In honor of this year’s Women’s History Month, on March 11, 2018 the New York Times made a move to correct their longstanding emphasis on male accomplishments by publishing a special supplement entitled, “Overlooked.”This section celebrates 12 women of achievement who never made it into the Times obituary pages.

I welcome the Times “better late than never” effort, but it carries a cautionary note. As long as women’s history celebrations limit their scope to outstanding individual women, cultural icons like Sylvia Plath or Diana Arbus, we lose sight of the importance of popular women’s movements. It’s ordinary women banding together that have changed history.

Women power, Washington, DC, Jan. 2017, protesting Trump’s anti-woman platform

While contemporary women recognize the importance of building movements, like #metoo, we don’t always step back to study how feminist movements throughout history have made a difference and to absorb the lessons of our foremothers.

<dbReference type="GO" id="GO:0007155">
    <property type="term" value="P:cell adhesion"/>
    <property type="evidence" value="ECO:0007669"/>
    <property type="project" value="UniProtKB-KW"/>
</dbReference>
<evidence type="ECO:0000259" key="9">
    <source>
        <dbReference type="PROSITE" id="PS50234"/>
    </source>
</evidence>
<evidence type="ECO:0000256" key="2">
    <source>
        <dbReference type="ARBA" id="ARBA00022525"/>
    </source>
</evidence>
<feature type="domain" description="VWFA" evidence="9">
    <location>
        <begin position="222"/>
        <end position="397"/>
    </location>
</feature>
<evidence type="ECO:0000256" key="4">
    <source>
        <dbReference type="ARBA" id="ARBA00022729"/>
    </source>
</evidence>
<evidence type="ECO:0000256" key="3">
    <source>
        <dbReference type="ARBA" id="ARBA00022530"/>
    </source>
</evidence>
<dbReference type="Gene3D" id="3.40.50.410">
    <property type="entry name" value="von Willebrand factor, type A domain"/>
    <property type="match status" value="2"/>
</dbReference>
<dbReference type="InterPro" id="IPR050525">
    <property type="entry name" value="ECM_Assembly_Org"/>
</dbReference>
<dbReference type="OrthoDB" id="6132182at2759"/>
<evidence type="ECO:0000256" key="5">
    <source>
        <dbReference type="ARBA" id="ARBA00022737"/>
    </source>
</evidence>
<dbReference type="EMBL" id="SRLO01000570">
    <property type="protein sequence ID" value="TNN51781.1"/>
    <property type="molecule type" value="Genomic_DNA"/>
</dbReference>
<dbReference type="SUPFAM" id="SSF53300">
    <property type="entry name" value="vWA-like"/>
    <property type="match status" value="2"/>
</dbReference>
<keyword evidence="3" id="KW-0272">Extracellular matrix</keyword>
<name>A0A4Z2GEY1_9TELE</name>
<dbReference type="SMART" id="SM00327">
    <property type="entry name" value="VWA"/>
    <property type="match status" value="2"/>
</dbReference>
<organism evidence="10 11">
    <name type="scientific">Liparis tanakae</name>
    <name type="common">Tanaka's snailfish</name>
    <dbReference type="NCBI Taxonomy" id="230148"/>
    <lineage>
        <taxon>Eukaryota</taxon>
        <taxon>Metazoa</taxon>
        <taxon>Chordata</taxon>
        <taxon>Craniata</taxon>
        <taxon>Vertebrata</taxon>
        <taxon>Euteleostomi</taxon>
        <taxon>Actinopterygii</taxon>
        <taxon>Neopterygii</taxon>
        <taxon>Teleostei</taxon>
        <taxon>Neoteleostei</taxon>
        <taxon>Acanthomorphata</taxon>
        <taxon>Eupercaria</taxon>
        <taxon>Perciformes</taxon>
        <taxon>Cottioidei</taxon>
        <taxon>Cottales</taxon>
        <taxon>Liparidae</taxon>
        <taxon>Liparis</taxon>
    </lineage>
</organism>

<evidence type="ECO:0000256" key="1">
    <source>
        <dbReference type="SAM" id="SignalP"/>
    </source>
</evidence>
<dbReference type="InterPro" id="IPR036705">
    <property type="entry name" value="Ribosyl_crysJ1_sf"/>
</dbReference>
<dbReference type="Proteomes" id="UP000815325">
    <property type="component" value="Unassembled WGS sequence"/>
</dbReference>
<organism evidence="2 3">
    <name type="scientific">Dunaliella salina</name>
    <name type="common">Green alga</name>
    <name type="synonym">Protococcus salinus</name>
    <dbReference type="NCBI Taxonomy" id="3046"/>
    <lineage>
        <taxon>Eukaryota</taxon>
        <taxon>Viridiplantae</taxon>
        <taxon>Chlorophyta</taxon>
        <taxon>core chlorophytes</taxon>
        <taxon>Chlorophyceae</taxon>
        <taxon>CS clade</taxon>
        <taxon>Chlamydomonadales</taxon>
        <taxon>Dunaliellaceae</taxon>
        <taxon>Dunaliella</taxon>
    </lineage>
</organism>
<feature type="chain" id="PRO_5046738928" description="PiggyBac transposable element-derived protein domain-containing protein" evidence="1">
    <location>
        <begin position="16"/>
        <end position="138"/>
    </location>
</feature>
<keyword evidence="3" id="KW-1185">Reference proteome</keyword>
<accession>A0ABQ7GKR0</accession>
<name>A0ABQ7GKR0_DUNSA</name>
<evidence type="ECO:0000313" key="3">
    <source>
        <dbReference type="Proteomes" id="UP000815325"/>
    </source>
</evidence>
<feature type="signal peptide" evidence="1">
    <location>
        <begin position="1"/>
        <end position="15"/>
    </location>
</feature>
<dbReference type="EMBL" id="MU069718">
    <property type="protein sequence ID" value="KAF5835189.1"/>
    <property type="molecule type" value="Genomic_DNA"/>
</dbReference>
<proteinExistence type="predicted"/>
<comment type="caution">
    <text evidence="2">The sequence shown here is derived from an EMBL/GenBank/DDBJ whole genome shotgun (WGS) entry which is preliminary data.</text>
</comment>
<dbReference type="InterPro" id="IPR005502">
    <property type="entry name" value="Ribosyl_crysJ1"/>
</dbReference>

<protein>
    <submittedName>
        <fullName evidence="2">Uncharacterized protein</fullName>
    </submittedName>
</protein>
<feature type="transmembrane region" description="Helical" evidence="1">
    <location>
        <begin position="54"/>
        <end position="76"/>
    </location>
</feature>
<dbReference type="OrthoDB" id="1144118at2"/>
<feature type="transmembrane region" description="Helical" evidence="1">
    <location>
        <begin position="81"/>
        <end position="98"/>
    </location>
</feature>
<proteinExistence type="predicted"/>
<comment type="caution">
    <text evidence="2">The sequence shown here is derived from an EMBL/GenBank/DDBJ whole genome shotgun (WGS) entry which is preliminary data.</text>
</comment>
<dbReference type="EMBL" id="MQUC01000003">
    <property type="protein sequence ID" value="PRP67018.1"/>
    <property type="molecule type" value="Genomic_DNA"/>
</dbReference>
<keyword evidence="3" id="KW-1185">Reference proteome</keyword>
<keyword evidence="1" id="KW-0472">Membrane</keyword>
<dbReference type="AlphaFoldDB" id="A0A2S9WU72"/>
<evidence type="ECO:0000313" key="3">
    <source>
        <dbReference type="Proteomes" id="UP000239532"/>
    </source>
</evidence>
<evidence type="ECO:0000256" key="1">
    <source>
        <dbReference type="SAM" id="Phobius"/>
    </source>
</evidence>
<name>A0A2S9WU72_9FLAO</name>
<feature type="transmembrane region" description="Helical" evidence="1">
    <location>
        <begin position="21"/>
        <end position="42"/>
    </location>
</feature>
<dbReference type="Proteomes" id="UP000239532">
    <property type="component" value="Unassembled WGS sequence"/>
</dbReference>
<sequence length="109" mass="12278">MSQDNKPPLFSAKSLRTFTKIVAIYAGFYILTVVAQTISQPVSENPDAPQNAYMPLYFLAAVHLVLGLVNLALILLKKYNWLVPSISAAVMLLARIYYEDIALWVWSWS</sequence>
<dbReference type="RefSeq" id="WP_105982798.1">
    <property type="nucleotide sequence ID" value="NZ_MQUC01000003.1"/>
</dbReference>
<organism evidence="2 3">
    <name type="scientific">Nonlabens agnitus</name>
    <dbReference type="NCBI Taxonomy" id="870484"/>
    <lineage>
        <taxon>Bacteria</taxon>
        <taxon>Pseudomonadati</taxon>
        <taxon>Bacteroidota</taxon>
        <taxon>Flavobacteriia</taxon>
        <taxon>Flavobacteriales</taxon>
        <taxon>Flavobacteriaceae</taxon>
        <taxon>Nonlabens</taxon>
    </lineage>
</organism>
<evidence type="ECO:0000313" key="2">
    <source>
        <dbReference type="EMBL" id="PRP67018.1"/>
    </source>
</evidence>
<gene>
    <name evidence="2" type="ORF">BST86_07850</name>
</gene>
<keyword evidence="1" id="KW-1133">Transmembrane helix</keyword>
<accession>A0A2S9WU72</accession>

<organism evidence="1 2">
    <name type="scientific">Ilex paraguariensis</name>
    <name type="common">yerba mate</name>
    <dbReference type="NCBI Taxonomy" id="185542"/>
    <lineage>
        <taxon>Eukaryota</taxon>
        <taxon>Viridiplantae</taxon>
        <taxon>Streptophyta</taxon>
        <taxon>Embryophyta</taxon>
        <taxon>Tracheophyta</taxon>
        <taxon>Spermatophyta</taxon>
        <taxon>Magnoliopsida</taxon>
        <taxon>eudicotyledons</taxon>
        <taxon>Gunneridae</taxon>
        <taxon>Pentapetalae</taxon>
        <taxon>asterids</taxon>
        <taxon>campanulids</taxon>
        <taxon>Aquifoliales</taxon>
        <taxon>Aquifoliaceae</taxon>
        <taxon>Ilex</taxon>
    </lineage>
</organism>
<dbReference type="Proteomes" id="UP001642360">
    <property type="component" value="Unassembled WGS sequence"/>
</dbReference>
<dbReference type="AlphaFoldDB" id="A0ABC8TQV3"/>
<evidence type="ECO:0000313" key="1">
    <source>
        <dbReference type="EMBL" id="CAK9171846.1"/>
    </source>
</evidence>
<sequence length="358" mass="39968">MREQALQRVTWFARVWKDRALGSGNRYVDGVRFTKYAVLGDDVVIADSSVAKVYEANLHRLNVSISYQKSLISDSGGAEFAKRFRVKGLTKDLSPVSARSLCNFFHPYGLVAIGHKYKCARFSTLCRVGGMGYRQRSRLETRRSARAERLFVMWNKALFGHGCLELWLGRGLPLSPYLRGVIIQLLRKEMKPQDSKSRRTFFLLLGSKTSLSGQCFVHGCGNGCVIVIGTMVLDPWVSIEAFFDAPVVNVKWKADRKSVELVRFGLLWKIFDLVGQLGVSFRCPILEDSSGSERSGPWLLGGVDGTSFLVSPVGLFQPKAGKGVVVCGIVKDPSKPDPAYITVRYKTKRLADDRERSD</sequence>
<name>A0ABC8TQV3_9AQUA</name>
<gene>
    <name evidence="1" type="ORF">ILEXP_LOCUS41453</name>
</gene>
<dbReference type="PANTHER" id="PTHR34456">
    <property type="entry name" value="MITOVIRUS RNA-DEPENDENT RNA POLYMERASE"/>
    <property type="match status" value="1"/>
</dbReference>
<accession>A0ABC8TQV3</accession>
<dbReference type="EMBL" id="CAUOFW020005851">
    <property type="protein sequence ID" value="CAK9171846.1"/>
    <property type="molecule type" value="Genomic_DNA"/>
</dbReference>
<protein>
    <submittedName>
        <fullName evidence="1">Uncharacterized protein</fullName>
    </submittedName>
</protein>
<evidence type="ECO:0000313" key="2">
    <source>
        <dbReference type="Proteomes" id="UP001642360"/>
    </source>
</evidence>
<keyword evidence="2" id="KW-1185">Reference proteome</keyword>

A Suffragette march in support of the women’s vote
Feminist Historian, Gerda Lerner (1920–2013)

In 1838 Sarah Grimke, a Quaker and abolitionist published a feminist version of the Bible where she interpreted the fall as showing Adam and Eve equally guilty, challenging the view that Eve was Adam’s subordinate. I can only imagine the rancor that ensued when Grimke wrote that the Biblical interpretation of the sexes was “no more than an arbitrary opinion.”

Feminist theologians of all faiths continue to struggle for female equality. While progress has been made some battles endure. Increasingly women lead congregations in the Christian and Jewish faiths. The Episcopal Church admitted women to the priesthood in 1977, but the Catholic Church continues to reject women for the priesthood.

Women striking for fair wages, c. 1930’s

In her groundbreaking book, Toward a New Psychology of Women, Jean Baker Miller describes women as affiliative by nature, meaning women tend to find their voices and gain empowerment in the community of other women. This sentiment is powerfully expressed in Helen Reddy’s enduring 1972 song, “I am Woman:”

I am woman, hear me roar

In numbers too big to ignore

This post was published on on March 13, 2018

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